For the ecumenical movement | Reconciliation is what the church is all about, and therefore this reconciliation will encourage all the churches of the Lutheran communion and other churches to reconcile and move together, to move anew.
The Church as a Whole Must Confess
Ulrike Link-Wieczonk, Evangelical Lutheran Church in Oldenburg
For my church | For me personally, it was very impressive that the liturgies show that the reformers had made theological mistakes, that it was not only historical. The reformers must be criticized for these mistakes.
In the Lutheran Church, you often have the impression that Luther is almost holy—almost as if he is part of everything: eating, drinking,and even sleeping. Also, I found it important that this is a confession of guilt of the church itself, not just individuals. I am impressed by the spiritual structure of the worship and services.
Already I have heard from pastors and bishops here who are thinking about their own areas and how they want to hold such a service back home. It is important to develop more insight about this in individual churches.
For the ecumenical movement | This is useful and worthwhile ecumenically, because confessing guilt is important in many areas of the church which have been fettered by such events–church memories can be even longer than historical memories.
A similar situation happened in Constantinople in the fourth century when Crusaders killed other Christians. We still have tensions between among Catholic and Orthodox churches because of this past. That’s why I think it is very helpful to all of us to explore this here in Stuttgart and also to do so in our own contexts.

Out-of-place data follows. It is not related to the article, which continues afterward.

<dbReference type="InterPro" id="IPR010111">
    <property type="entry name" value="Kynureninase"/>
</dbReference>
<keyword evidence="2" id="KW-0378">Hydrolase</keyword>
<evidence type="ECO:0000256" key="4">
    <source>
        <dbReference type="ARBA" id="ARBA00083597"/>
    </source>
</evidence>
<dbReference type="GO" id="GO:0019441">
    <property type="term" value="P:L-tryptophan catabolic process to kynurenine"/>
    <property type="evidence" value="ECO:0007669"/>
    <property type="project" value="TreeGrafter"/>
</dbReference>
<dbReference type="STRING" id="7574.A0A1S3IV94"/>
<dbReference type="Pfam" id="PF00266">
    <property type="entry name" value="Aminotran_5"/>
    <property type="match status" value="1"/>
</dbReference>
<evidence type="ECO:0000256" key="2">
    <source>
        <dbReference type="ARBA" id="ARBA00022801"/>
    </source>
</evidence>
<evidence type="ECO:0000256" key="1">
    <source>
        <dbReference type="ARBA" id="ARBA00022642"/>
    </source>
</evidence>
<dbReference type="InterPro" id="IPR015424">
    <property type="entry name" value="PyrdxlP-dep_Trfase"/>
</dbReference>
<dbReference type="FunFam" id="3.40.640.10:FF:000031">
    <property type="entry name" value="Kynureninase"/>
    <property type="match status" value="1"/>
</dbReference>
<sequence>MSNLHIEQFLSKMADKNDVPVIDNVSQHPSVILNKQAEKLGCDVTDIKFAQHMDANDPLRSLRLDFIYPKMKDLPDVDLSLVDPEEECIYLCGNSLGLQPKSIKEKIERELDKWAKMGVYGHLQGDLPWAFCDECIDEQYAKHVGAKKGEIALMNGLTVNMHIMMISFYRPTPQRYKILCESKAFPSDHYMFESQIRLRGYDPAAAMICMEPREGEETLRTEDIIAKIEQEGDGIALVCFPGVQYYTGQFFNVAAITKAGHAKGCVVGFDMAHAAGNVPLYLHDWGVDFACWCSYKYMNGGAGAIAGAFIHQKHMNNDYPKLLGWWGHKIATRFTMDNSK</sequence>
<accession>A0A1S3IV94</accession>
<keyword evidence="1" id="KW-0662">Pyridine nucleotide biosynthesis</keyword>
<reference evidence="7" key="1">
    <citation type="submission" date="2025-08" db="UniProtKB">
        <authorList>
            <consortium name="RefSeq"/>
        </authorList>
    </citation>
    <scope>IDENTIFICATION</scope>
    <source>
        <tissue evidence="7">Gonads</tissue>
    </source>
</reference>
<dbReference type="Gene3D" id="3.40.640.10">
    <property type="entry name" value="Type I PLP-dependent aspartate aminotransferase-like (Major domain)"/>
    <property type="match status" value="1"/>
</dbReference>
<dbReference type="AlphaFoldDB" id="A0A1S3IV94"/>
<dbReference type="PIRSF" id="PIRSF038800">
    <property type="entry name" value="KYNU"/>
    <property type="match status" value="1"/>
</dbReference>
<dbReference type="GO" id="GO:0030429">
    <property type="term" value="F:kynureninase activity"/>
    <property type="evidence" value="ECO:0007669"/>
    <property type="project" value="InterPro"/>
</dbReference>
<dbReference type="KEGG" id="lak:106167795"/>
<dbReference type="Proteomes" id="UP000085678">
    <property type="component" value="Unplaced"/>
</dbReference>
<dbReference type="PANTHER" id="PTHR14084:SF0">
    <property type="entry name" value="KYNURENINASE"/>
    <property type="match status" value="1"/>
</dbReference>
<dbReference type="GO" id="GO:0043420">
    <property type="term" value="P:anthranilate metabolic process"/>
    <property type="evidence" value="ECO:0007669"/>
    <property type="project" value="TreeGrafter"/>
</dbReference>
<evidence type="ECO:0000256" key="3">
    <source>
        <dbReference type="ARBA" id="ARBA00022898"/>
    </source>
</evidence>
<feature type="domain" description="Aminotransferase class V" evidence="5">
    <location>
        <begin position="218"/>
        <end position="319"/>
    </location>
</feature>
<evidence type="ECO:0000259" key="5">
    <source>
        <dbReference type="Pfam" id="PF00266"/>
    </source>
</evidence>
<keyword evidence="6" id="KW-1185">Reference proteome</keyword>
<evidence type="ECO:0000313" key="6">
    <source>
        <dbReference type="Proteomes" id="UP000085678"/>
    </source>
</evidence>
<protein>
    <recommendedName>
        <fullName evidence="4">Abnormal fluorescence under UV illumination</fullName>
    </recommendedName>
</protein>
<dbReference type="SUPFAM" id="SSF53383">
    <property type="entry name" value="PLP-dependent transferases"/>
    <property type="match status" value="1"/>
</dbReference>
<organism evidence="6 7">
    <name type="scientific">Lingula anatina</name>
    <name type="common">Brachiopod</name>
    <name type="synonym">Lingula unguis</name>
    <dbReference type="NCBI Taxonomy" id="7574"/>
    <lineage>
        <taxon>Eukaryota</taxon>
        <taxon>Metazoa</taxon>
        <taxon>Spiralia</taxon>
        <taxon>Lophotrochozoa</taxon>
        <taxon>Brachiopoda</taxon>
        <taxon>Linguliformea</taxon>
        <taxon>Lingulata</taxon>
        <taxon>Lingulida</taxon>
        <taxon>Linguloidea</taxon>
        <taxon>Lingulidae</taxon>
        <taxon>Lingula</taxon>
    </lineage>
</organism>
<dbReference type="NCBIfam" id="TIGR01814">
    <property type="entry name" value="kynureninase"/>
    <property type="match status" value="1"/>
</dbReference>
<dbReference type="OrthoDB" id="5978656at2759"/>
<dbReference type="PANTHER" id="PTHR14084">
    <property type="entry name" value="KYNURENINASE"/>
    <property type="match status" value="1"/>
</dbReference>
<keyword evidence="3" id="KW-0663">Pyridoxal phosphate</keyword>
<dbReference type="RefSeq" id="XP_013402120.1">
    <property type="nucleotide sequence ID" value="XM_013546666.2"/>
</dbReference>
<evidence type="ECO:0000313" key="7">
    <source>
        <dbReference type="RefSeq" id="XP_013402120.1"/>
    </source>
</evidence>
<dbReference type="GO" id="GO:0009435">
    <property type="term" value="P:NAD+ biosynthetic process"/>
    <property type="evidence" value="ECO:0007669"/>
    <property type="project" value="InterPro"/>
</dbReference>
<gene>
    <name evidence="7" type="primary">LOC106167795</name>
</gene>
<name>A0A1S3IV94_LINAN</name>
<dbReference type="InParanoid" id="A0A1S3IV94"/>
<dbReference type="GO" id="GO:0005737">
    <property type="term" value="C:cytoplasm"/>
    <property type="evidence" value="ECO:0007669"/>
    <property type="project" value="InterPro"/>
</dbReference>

A Prophetic Voice in This Moment
- Bishop Melvin Jimenez Marin © LWF/Ratna Leak
Bishop Melvin Jiménez, Lutheran Costa Rican Church
My church | It is time for a new moment. We have good relationships with Mennonites in the life of our church, but it is very important to give this testimony to other churches and society that Christian churches don’t have problems working together. This is not new for Costa Rica, but is so important.
For the ecumenical movement | This action is an important sign to others that Christians work together and put such things aside for much bigger issues like social justice, poverty and climate change. There is a prophetic voice in this moment.
Practicing the Lutheran Doctrine of Grace
- Bishop Dr Solomon Rajah © LWF/Ratna Leak
Bishop Dr Solomon Rajah, Evangelical Lutheran Church in Malaysia
For my church | I think it is a very good thing and an important gesture to say that we are sorry. It is never a good thing to persecute another group; instead we must learn to tolerate and understand others and never use violence. It is not good for anyone to use violence with our neighbors.
This is a great step for Lutherans. In the church it is a very old idea that when we feel we have done something wrong or non life-supporting, we need to forgive and be forgiven.
We are practising our Lutheran doctrine of grace. Putting our theology into action is a good example to other Christians that Lutherans know that they have done wrong and are moving forward.
From the Asian perspective the move by our European brothers [and sisters] is very good. In Asia our relationships with Hindus and Muslims also have been difficult, but we have not moved to violence.